He did not jump. He never startled. He just turned his pale gaze up to meet mine. The look of his face was a lost yearning with none of his usual sharp wit to it. “Fitz. Have you ever felt you recalled something, but when you groped after it, there was nothing there?”

  “Sometimes,” I said. “I think it happens to everyone. ”

  “No. This is different,” he insisted quietly. “Since I stood on that stone the day before yes
terday, and suddenly glimpsed the old world that was here . . . I keep having odd half-memories. Like him. ” He stroked the dragon’s head gently, a lover’s caress to the wedge-shaped reptilian head. “I can almost remember knowing him. ” He suddenly fixed me with a pleading look. “What did you see, back then?”

  I gave a small shrug. “It was like a market plaza, with shops around it, and folk plying their trades. A busy day. ”

  “Did you see me?” he asked very quietly.

  “I’m not sure. ” I suddenly felt very uneasy, speaking about it. “Where you were, there was someone else. She was like you, in a way. No color to her, and behaving, I think, as a jester. You spoke of her crown, carved like rooster heads and tails. ”

  “Did I? Fitz, I can recall little of what I said immediately afterward. I only recall the feeling, and how swiftly it faded. Briefly, I was connected to everything. Part of it all. It was wonderful, like feeling a surge of love or glimpsing something perfectly beautiful or . . . ” He struggled for words.

  “The Skill is like that,” I told him softly. “What you felt is the pull of it. It is what a Skill user must constantly resist, lest he be swept away on it. ”

  “So that was Skilling,” he observed to himself.

  “When you first came out of it, you were ecstatic. You said something about somebody’s dragon that you were to introduce. It made small sense. Let me think. Realder’s dragon. And he had promised to fly you. ”

  “Ah. My dream last night. Realder. That was your name. ” He caressed the statue’s head as he spoke. When he did so, the oddest thing happened. My Wit-sense of the statue surged and Nighteyes came springing to my side, every hackle on his back standing erect. I know the hair on the back of my neck stood up as well, and I recoiled, expecting the statue to suddenly stir to life. The Fool shot us a puzzled glance. “What is it?”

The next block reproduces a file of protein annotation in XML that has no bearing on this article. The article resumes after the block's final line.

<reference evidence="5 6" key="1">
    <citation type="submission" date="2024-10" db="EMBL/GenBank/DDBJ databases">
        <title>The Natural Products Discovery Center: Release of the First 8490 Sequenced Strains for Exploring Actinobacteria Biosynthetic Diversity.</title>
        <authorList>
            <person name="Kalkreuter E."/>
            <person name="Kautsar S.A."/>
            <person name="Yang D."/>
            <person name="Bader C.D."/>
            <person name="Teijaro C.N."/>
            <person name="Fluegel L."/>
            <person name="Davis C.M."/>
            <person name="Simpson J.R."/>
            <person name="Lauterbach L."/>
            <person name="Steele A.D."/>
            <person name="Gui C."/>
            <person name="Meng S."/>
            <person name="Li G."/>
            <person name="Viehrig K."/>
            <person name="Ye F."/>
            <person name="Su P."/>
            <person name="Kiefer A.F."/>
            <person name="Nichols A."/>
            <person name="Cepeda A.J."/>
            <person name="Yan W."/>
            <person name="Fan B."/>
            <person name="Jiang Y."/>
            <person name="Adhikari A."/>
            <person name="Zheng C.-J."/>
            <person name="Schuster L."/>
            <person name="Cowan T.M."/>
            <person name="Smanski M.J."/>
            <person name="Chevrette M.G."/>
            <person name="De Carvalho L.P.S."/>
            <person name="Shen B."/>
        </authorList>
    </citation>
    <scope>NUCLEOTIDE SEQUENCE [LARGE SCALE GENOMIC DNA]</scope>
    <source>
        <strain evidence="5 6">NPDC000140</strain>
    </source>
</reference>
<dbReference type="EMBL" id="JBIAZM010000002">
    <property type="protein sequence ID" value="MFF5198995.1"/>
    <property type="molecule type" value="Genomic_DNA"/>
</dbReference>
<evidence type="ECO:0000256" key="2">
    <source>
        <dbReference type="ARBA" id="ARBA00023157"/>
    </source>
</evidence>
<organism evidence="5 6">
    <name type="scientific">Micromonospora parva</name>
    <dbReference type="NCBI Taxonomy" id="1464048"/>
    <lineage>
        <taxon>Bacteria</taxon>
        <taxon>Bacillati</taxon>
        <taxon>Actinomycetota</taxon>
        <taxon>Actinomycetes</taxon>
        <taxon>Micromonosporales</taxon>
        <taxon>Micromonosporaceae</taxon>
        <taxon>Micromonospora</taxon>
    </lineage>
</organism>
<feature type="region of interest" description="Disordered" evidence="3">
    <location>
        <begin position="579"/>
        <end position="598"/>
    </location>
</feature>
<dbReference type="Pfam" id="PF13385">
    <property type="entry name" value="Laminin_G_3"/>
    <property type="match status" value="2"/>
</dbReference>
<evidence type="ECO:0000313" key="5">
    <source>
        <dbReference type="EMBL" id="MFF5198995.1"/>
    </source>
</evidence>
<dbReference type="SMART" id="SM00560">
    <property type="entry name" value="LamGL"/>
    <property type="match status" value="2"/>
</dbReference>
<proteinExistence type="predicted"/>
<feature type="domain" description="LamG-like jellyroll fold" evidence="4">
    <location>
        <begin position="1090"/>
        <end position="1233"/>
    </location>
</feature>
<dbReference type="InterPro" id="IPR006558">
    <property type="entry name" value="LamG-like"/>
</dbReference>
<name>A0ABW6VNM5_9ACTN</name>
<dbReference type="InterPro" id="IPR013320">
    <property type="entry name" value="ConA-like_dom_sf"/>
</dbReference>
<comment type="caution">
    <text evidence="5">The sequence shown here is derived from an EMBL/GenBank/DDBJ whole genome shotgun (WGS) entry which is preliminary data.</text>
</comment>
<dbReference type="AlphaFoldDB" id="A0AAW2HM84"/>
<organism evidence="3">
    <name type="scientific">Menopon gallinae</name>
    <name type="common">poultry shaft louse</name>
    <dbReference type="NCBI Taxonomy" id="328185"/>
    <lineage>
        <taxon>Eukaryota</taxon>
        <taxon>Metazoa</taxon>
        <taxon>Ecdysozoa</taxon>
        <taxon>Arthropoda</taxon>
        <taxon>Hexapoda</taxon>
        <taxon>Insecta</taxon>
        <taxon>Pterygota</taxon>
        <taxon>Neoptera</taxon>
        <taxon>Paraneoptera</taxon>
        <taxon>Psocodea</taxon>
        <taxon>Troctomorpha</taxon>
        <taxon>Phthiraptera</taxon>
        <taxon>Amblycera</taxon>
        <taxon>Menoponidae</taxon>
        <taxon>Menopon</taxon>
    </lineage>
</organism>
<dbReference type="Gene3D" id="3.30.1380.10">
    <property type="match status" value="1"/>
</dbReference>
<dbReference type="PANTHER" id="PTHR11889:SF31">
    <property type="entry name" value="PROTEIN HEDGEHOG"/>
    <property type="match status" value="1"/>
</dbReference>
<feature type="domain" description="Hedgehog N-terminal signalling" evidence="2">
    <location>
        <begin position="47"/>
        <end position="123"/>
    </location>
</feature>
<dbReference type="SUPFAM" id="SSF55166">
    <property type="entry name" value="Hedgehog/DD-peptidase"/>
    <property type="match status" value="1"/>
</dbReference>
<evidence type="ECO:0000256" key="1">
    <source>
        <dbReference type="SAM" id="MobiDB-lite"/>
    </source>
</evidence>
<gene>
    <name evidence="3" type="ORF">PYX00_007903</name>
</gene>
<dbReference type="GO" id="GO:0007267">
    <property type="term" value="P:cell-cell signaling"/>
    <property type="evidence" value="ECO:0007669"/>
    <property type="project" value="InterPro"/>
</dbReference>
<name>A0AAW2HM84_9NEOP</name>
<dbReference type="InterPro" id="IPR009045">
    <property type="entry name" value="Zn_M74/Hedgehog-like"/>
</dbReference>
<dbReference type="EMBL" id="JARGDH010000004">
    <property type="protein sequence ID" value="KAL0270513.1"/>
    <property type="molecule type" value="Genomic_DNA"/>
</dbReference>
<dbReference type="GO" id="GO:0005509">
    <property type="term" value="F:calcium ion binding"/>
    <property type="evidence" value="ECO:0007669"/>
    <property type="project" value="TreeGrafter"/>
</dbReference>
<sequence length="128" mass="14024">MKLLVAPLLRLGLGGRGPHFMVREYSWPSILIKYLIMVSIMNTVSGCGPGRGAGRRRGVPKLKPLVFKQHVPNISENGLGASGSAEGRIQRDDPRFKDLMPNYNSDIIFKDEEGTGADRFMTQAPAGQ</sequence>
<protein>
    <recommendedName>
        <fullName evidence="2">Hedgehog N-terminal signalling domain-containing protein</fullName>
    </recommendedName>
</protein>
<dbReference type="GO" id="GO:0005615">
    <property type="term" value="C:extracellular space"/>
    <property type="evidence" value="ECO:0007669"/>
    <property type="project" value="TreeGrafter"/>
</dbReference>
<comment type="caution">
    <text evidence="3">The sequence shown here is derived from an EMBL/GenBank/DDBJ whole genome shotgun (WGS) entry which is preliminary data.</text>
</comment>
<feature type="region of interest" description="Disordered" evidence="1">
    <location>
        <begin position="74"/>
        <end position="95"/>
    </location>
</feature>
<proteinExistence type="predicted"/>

“The statues seem alive to us. To both Nighteyes and me. And when you spoke that name, it almost seemed to stir. ”

  “Realder,” the Fool repeated experimentally. I caught my breath as he said it, but felt no response. He glanced at me and I shook my head. “Just stone, Fitz. Cold and beautiful stone. I think perhaps your nerves are fraying. ” He took my arm companionably and we walked away from the statues and back to the faded trail. The others were already out of sight, save for Kettle. She stood leaning on her stick and glaring back at us. Instinctively I quickened my pace. When we got to the place where she waited, she took my other arm, and then imperiously waved at the Fool to precede us. We followed him, but at a slower pace. When he was a substantial distance ahead of us, she squeezed my arm in a grip of steel and demanded, “Well?”

  For an instant I looked at her blankly. Then, “I haven’t worked it out yet,” I apologized to her.

  “That much is plain,” she told me severely. She sucked on her teeth for a moment, frowned at me, nearly spoke, and then shook her head briskly at herself. She did not let go of my arm.

  For much of the rest of the day, as I walked silently by her side, I pondered the game puzzle.